Kurdish special forces have rescued a 16-year-old Swedish girl from Islamic State militants near the Iraqi city of Mosul.
The operation, which took place Feb. 17, came after Sweden requested assistance in finding and freeing Marilyn Stefanie Nevalainen.
She will be transferred to Swedish authorities to return home "once necessary arrangements" are made, the semi-autonomous Kurdish region's security council said in a statement.
Some 300 Swedes have left to join extremist groups in Iraq and Syria over the past three years, according to Sweden's security agency. Recruiters often prey on teenagers, grooming them online or in the community.
Nevalainen was "misled" and lured to Syria by an Islamic State member in Sweden, before later travelling to Mosul, the Kurdish statement said.
She was the same teenager that Swedish press reports said had gone missing in Syria after running away from her foster home with her 19-year-old boyfriend last year, according to a Kurdish security official, who declined to be named because of the sensitivity of the information.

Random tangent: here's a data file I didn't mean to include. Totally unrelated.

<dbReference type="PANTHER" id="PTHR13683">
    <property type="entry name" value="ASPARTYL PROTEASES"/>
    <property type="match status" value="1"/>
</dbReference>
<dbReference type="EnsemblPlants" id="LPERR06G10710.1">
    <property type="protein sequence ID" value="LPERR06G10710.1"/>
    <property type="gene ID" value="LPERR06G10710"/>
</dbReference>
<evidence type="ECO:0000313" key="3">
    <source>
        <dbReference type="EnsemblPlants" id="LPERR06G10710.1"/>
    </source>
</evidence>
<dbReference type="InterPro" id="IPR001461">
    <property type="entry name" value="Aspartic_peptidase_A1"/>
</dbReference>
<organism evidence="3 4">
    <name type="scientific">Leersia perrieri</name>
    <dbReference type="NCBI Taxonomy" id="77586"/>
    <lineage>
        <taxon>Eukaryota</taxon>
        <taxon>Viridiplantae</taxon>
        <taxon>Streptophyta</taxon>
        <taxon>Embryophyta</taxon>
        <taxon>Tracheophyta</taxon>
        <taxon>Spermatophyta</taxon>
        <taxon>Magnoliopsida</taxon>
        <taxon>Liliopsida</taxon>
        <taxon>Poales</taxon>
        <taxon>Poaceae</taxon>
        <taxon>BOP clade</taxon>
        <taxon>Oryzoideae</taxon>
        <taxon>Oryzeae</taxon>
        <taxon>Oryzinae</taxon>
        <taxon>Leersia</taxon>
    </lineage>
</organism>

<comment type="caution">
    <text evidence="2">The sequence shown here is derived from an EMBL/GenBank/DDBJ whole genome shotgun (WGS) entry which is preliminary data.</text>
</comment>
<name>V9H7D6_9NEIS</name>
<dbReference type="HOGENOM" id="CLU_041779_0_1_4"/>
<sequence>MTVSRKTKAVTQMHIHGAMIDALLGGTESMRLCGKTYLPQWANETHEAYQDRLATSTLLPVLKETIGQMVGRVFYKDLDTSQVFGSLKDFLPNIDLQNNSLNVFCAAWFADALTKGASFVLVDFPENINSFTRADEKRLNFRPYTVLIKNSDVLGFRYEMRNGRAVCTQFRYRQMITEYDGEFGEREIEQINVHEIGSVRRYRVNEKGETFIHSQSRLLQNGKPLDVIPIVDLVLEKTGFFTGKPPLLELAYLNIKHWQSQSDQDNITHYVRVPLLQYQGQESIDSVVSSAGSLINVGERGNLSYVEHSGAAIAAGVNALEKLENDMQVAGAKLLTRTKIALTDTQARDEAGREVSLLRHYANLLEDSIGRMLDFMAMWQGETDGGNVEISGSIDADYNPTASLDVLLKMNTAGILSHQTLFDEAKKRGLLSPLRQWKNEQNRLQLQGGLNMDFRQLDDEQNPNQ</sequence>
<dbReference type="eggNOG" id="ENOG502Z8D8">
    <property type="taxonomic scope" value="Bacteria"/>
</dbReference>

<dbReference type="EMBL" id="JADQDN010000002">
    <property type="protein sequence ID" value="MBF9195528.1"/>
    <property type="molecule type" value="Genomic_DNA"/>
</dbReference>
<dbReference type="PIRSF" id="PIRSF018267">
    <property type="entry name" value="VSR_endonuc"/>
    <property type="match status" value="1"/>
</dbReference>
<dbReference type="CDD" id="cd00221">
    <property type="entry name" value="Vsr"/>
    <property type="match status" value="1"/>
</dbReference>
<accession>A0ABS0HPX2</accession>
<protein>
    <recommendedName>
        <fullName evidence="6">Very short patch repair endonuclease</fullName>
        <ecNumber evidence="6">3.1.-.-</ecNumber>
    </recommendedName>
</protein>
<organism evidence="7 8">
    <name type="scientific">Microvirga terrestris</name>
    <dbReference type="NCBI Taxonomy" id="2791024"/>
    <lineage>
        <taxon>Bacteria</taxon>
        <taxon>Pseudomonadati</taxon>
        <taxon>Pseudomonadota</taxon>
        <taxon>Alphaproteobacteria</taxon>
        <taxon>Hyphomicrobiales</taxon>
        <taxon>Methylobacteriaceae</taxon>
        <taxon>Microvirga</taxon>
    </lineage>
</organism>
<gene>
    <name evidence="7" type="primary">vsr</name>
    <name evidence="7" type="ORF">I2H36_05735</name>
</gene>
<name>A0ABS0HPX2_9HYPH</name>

Swedish press reports said Nevalainen, then 15, disappeared from Boras, near Gothenburg, on May 31, and was six months pregnant at the time. The Kurdish statement, however, gave no mention of a baby.
Nevalainen told her family that she was married in an Islamic ceremony to her boyfriend and they had joined the al-Qaida affiliate Jabhat al-Nusra in Syria. However, the couple was captured by the Islamic State in northern Aleppo in August, the family said.
Her mother told Sweden's Expressen newspaper that the Islamic State had not recognised the couple's marriage and separated them. She talked to her family after being loaned a cell phone, the newspaper said. It is unclear how she ended up near Mosul, in neighboring Iraq.
The rescue was a purely Kurdish operation, the Kurdish security official said.
In October, Kurdish and U.S. special forces carried out a joint raid near the Iraqi town of Hawijah, freeing 69 prisoners but failing to find Kurdish soldiers they hoped to rescue.